“Since the launch of the official Facebook page for The Church of Jesus Christ of Latter-day Saints in May 2008, the Church has increased its Facebook presence over the last two years, adding nearly two dozen official Facebook pages for everything from the Mormon Tabernacle Choir to LDS Technology.

As the Church enhances its presence in the social media world, members have the opportunity to share their testimonies online, according to the promptings of the Spirit, with others. In 2007, Elder M. Russell Ballard of the Quorum of the Twelve Apostles invited members to “join the conversation” by participating on the Internet to share the gospel and to explain in simple and clear terms the message of the Restoration.

Joining the Church’s official Facebook pages, linking to them, or commenting on them are effective ways to do this. Find the list of official pages by visiting the official Facebook page for the Church and clicking on the “Official Pages” tab.

President Dieter F. Uchtdorf, Second Counselor in the First Presidency, recently joined a growing list of Church leaders who have encouraged members to consider sharing the gospel online as appropriate. “With so many social media resources and a multitude of more or less useful gadgets at our disposal, sharing the good news of the gospel is easier and the effects more far-reaching than ever before.”2 “Waiting on the Road to Damascus,” Dieter F. Uchtdorf, Liahona and Ensign, May 2011.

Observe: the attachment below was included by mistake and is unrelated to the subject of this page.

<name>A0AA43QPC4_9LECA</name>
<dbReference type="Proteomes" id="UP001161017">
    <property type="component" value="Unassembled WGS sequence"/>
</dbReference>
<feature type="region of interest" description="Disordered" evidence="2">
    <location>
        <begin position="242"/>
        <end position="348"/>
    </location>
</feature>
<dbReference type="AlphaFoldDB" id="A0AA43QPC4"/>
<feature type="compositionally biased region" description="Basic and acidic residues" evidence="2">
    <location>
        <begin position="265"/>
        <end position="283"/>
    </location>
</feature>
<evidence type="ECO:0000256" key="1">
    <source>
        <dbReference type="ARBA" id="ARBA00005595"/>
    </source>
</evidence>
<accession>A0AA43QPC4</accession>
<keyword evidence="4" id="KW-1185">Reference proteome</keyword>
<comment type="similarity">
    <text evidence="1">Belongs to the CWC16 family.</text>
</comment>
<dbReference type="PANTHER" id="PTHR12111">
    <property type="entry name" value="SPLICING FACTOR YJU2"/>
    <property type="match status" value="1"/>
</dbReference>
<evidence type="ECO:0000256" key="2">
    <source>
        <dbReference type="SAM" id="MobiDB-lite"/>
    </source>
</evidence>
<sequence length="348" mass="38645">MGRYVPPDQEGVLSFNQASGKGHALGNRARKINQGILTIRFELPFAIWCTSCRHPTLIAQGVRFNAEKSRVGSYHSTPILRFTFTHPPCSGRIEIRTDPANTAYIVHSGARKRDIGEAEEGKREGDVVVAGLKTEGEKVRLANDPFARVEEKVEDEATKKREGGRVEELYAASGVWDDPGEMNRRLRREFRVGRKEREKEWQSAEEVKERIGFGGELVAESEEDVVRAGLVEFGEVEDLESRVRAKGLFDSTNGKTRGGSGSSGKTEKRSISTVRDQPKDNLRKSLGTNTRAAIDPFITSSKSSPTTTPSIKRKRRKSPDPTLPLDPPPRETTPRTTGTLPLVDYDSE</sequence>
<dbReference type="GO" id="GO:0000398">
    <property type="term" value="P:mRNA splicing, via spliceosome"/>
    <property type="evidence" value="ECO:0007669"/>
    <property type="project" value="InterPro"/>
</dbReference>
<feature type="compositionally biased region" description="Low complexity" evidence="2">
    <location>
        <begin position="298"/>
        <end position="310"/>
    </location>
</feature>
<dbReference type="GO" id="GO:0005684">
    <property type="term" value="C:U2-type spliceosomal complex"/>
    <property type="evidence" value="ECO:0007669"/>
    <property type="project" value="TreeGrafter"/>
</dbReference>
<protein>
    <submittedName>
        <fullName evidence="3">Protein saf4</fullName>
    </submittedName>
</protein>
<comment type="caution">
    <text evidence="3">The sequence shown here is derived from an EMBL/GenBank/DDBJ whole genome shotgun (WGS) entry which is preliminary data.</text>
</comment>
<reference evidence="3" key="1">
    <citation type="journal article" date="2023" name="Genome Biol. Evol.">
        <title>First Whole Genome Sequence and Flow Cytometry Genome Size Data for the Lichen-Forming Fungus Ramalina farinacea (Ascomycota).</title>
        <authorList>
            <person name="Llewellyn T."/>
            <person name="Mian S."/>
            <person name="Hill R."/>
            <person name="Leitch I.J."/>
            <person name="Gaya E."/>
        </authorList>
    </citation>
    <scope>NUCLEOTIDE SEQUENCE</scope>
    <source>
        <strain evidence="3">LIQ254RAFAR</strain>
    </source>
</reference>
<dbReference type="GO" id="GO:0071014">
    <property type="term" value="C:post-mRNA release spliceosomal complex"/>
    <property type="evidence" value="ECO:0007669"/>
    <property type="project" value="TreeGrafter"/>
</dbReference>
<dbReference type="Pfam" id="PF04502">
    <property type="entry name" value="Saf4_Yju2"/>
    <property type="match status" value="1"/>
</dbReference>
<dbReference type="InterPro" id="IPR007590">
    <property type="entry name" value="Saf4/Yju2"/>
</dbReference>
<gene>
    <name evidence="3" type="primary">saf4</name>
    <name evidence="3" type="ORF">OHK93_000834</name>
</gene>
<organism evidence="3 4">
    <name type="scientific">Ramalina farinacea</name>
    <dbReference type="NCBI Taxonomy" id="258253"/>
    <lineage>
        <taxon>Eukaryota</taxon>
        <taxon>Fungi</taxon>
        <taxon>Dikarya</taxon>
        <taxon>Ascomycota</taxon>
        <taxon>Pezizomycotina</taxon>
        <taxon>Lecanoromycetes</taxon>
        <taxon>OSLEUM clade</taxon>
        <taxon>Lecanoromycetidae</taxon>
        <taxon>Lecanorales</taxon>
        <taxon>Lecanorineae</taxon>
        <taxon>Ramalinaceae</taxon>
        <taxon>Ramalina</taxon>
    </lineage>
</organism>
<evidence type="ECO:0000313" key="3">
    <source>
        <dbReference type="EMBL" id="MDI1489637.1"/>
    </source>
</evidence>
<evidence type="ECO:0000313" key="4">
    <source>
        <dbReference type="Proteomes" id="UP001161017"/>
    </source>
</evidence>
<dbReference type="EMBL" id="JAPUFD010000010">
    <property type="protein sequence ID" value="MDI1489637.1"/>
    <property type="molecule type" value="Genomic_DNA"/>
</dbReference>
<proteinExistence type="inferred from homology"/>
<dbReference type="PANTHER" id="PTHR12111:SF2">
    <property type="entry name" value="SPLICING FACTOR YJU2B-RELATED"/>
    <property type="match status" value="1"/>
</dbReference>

To go along with the online gospel sharing, I’ll read one more thing for LDS.org.

“With a blog, you have an even greater opportunity to share your beliefs. Talk about your day-to-day life. Remember that some who read your blog may not understand traditional “Mormon jargon”; be careful to be clear in your writing. Share what you learn when you go to Church. Share your family home evening experiences. Share how the Lord has blessed you. Bear your testimony where appropriate and if you are prompted by the Spirit.”

Like some of you, I have a blog and it’s lots of fun. I share pictures of my kids for my family and also recipes and music, but I also use my blog to share the gospel. I post quotes from talks I’ve heard that I like, visiting teaching message thoughts, family home evening lessons. At first when I started blogging, I was nervous that I would get comments from people against the church. Instead I have received good comments from people all over the world, many are members of the church, but not everyone. Even if readers don’t feel the Spirit and aren’t converted, at least they now know more about what we believe and what Latter-day Saints are like. I appreciate being able to have so many ways to share the gospel.